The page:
Last week, JRC hosted a visit from journalist Sandy Tolan (above) and nearly 250 people came out on a Sunday evening to hear him speak. Tolan is the author of the “The Lemon Tree” (a book I’ve written about previously and recommend to just about anyone who will listen). It’s the powerful story of two individuals: a Palestinian man named Bashir Khairi and an Israeli woman, Dahila Eshkenazi. Bashir’s family built a house in al-Ramle, Palestine and were among the Palestinians who were expelled from that town by the Israeli military in 1948. Dahlia’s family were Holocaust refugees from Bulgaria who moved into the house (in what is now the Israeli city of Ramle) immediately after the war.
“The Lemon Tree” documents the unlikely encounter and growing friendship between Bashir and Dahlia. Tolan does a masterful job of placing this compelling narrative amidst the a masterfully researched historical presentation of the Israeli-Palestinian conflict from 1948 to present day. The wonder of this book is that it succeeds brilliantly both as a story about two remarkable individuals and as a nuanced historical analysis of notoriously complex subject.
Indeed, there are precious few accounts of this issue that manage to honor both the Israeli and Palestinian experiences with such sensitivity. We know of course that there are two distinctly different narratives of the events of 1948 – for the Israelis it marks their War of Independence, for the Palestinians, it is referred to as “al-Nakhba” (“The Catastrophe”). Books such as “The Lemon Tree” are so very essential because they allow us to hold both narratives before us, without attempting to negate the other side or sugar coat the differences. I believe that living with these kinds of contradictions is a difficult but necessary first step toward reconciliation and (dare I suggest it?) the eventual merging of these two narratives into one.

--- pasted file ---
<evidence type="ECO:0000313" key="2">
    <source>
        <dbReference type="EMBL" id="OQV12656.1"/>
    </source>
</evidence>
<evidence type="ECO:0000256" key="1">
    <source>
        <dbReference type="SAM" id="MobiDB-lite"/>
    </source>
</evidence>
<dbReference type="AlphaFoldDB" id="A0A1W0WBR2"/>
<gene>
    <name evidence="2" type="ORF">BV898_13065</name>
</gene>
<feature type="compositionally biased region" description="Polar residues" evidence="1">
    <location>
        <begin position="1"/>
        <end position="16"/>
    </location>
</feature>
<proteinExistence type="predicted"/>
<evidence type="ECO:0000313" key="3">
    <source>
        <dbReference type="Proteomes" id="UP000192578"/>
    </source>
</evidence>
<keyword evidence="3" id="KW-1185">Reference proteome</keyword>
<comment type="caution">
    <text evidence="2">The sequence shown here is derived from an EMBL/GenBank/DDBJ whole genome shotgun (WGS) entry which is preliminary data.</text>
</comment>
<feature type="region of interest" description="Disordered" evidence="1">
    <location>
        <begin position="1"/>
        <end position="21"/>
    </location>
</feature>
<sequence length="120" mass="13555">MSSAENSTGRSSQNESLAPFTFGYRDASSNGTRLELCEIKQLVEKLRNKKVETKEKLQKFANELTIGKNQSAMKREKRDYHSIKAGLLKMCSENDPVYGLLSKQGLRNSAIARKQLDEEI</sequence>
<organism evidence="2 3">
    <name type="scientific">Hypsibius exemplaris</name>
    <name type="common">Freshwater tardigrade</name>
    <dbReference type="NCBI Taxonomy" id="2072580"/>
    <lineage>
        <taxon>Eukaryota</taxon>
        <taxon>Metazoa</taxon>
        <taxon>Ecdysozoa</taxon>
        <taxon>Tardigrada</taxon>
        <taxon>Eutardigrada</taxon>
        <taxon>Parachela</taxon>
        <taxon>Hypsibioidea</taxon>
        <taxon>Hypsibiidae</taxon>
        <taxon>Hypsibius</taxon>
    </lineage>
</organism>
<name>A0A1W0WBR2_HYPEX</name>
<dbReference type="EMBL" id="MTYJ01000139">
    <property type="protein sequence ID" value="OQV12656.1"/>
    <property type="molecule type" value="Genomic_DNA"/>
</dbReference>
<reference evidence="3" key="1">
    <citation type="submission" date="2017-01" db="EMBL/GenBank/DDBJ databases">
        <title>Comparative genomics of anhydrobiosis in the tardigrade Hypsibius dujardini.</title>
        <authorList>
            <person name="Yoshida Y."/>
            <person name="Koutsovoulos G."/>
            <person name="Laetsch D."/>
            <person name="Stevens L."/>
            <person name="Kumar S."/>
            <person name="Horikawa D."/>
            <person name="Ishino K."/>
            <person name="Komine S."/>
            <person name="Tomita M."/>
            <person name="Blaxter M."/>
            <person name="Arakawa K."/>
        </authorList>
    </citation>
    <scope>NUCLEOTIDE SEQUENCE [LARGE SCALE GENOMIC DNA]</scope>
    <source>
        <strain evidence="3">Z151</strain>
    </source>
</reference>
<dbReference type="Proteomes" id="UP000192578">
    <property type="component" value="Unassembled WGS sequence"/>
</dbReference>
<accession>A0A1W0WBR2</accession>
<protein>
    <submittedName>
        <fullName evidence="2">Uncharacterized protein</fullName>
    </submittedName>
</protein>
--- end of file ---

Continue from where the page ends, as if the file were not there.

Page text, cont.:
During our congregational trip to Israel this past summer, we visited Bashir and Dahlia’s house, which now is now home to an Israeli Arab nursery school and and co-existence programming for Arab and Israeli youth. The members of our trip were so inspired by the experience that they organized our evening with Sandy Tolan as a benefit for “The Open House.” It was heartening indeed to see so many people come out to hear this important story and support the cause of coexistence.
(Thanks to JRC member Jerome Bloom for providing the gorgeous pic of Tolan above. As you can see, the trees outside our east wall window are currently exploding into full bloom…)
As a former member of J.R.C. many years ago, I was very pleased to see that the social consciousness of the membership has not wavered. To invite Sandy Tolan to speak last year shows that your congregants are still willing to explore history form different “angles of vision” and be willing to open themselves to the concept that there can be many truths and perspectives depending on from where one view a situation. Barry Sussman